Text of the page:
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“Before, you could be green by being greedy,” said Jim Wilcox, a professor at the Haas School of Business at the University of California, Berkeley. “Now you’ve really got to rely more on your notions of civic participation.”

Quoted from this article the huge decline in demand for recycled materials.  The other insightful piece:

Businesses and institutions face their own challenges and decisions. Harvard, for instance, sends mixed recyclables – including soda bottles and student newspapers – to a nearby recycling center that used to pay $10 a ton. In November, Harvard received two letters from the recycler, the first saying it would begin charging $10 a ton and the second saying the price had risen to $20.

2 Responses to “Environmentalism as Religion”

  1. jb says:

    It seems to me that when the price of something has fallen to the point at which it becomes disposable after a single use (e.g. a paper cup), that is a sign of resource efficiency. It’s price reflects the cost of all inputs (land (trees), labor, and capital (machinery)), and someone has figured a way to combine those inputs so efficiently that we can toss it in the can without a second thought. Such innovations suggest that those resources are becoming abundant relative to our needs, no?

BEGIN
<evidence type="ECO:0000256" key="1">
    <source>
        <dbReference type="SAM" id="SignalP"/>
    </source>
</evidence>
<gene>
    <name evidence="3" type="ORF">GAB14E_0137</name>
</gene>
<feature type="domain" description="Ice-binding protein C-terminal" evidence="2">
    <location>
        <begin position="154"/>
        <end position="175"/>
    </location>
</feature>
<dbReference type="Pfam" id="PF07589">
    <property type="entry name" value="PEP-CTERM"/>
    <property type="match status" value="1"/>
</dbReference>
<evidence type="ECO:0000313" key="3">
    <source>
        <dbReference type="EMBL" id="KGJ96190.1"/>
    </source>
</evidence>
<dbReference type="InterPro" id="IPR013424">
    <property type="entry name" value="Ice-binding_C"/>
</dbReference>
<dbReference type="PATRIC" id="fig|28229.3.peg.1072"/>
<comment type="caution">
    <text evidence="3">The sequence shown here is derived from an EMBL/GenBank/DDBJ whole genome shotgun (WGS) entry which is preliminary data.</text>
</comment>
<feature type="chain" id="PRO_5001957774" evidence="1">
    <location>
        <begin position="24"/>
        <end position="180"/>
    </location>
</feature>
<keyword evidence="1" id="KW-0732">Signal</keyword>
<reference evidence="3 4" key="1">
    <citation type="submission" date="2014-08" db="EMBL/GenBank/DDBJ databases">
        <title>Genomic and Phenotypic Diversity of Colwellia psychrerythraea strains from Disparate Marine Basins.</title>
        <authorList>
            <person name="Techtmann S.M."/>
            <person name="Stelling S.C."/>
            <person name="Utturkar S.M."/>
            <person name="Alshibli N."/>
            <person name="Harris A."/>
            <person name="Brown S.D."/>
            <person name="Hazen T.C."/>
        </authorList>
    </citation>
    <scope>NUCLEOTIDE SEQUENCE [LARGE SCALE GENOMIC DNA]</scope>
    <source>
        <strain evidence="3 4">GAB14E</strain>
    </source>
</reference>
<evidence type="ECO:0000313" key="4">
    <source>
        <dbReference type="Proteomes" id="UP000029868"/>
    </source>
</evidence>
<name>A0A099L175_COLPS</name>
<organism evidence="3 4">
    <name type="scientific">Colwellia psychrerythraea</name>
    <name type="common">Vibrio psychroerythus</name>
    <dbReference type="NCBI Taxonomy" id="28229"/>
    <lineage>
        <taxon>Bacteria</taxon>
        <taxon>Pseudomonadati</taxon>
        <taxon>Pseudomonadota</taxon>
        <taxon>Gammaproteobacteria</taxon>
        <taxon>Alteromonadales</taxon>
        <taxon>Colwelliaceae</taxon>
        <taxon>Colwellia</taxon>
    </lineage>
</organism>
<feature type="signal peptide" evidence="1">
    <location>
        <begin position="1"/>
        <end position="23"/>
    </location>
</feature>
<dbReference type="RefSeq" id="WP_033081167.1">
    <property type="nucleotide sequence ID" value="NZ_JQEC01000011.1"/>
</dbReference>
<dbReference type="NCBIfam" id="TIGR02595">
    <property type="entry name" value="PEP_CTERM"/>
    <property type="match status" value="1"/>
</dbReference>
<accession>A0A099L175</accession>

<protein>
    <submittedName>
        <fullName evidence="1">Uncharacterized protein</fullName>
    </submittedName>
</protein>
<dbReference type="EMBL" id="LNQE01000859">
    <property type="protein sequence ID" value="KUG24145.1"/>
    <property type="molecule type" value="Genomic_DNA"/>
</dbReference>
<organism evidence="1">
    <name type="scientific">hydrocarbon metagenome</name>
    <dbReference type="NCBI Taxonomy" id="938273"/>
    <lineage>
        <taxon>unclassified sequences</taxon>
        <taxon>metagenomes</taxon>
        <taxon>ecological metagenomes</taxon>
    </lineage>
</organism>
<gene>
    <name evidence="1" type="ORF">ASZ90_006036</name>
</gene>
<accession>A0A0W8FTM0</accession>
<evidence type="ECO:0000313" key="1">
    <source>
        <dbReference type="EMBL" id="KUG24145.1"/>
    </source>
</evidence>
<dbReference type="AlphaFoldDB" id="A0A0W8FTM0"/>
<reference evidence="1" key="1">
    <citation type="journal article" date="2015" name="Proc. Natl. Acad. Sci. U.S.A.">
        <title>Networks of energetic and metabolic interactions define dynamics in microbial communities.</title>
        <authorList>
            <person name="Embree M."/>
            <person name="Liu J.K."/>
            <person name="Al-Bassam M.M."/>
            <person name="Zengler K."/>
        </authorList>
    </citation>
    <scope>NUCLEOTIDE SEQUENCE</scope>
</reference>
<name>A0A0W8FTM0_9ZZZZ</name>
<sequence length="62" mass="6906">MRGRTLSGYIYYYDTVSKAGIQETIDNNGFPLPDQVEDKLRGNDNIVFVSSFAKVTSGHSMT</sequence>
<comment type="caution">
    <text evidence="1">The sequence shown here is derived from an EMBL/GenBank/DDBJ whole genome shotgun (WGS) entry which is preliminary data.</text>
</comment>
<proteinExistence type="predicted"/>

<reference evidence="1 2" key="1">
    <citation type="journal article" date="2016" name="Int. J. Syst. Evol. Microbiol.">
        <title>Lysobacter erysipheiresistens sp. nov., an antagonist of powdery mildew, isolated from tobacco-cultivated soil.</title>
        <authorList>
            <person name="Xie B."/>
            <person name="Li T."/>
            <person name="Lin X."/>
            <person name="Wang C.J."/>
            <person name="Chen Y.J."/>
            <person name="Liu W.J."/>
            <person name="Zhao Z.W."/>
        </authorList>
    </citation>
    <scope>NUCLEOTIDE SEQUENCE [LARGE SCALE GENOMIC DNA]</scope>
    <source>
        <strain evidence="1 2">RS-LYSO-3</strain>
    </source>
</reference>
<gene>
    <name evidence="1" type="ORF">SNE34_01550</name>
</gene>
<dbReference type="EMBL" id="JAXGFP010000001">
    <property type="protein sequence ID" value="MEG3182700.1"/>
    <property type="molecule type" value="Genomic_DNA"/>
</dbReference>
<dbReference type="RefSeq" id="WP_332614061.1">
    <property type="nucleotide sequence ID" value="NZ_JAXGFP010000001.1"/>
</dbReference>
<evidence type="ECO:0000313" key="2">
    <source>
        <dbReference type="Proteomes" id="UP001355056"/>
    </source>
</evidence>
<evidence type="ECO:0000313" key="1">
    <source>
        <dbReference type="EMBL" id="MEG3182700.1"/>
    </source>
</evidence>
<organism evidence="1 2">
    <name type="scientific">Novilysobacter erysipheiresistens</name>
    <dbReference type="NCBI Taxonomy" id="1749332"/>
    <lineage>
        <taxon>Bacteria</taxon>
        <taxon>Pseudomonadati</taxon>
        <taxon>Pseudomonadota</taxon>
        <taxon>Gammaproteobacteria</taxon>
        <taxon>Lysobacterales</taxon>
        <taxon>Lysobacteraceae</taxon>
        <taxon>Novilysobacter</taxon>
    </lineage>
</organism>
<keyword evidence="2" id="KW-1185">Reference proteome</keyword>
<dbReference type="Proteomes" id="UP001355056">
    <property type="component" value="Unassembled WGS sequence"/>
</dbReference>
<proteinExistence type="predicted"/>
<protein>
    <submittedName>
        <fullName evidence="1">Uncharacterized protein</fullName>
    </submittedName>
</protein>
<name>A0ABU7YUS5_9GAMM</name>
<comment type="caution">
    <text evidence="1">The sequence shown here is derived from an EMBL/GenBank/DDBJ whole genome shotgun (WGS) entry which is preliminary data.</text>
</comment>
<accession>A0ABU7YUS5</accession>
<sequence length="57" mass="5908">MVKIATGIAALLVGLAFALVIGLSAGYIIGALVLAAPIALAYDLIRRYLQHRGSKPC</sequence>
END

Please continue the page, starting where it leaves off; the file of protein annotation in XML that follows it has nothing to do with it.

Try that one out on one of your “green” friends. Enjoy the blank stare…

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